The story of Dallas Mavericks owner Mark Cuban finding former player Delonte West, and picking him up at a gas station in order to arrange for him to go to rehab, is a great story. I have nothing but respect … Read More
I see this a lot in our communities as well. Again, empathy when dealing with an individual child, or supporting a loved one with a mental health struggle is great, but trying to feel the pain of all of the abuse survivors we are likely to come across in the world online, is a sure way to overwhelm yourself and burn out. I’ve seen it over and over again. Much like COVID-19, these issues are global, and huge. Trying to take on that much pain is an impossible task, and isn’t actually going to be helpful. Much better, is to develop compassion. As the guests on the show discuss, compassionate emotions push us to act. That act, helping others, does more good for them, but is also good for us. Instead of feeling overwhelmed, and shutting down, we are taking some small amount of control over the situation, and acting on it in a way to helps. We become the helpers that Mr. Rogers so famously talked about. Being a helper, makes us happier. It sets aside our own anxiety and struggle to do something, which is always a good way to move beyond those things.
So, the question may be not only what are you doing to take care of yourself during this time of great anxiety, but what are you doing to help others?… Read More
We often talk about the mental health care system being broken when it comes to treatment and patients, but I think this article opens our eyes a bit to the fact that it’s broken for providers too. Is it any wonder we have such a shortage of providers? Who would volunteer for this? We should be thankful for the people who do!… Read More
In between work conference calls today, I had the opportunity to spend my lunch hour talking to Tiffany Werhner and the Moments of Clarity audience about being a survivor, and about the importance of World Suicide Prevention Day. I really … Read More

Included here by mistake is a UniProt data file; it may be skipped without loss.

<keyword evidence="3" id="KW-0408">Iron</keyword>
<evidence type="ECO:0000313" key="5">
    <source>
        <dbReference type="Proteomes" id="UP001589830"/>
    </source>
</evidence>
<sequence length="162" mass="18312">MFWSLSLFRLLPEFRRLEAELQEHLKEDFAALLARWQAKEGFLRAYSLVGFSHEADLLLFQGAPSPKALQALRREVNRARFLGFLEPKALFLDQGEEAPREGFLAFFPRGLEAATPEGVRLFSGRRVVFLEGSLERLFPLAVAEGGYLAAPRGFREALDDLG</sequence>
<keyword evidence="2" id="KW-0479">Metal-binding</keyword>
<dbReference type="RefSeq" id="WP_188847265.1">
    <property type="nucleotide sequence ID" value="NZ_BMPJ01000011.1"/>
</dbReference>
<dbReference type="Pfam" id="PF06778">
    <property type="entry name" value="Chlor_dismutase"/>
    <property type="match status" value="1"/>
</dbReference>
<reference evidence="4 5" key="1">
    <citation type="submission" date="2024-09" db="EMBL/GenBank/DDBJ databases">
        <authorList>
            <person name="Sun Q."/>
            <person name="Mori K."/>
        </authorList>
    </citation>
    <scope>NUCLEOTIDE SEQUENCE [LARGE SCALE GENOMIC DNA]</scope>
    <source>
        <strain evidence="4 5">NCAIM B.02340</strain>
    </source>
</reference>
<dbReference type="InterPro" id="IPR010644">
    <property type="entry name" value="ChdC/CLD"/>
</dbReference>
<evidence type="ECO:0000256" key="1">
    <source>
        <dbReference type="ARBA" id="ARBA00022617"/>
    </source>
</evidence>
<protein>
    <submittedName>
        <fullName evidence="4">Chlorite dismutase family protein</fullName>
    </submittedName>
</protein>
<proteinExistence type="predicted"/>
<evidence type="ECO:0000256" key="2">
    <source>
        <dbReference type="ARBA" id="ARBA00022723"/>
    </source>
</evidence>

It’s enough to make you just give it all up and walk away.
That, to me, is cancel culture. I know there’s a lot of talk about cancel culture and whether it even exists or not, but frankly, to me, the real canceling that goes on online is when the good, thoughtful and caring, people just walk away instead of being here and having their voices matter. Because they’re tired. They’re tired of the constant outrage, the constant anger directed at them for not doing, and believing, everything random people expect them to. The vitriol directed at them in direct messages, comments, and tweets for simply trying to have a conversation, from all sides. For not supporting conspiracy groups, for not using the correct words, for not advocating for exactly the same things, in exactly then same way. Because if you don’t “agree” with them and show your support, in clear, and often financial, ways, you are the enemy.
Seriously, it gets old. It’s toxic. It’s exhausting. It makes you question why you even bother with this at all. I, for one, don’t need this in my life on a regular basis. No one does. So, instead of having real conversations about real issues, and doing real education, we’re walking away and letting the worst kinds of people win the internet.
I’m tired, but I’m not ready to do that. If 19 years of working to educate people, and let anyone know that they are not alone as a survivor, or as a person dealing with mental health issues, isn’t enough for you, and you can’t understand that all of the things I do online to make this happen I do in my spare time, for free, then you can go somewhere else.
Take all of your fake outrage and fake “facts” with you too.… Read More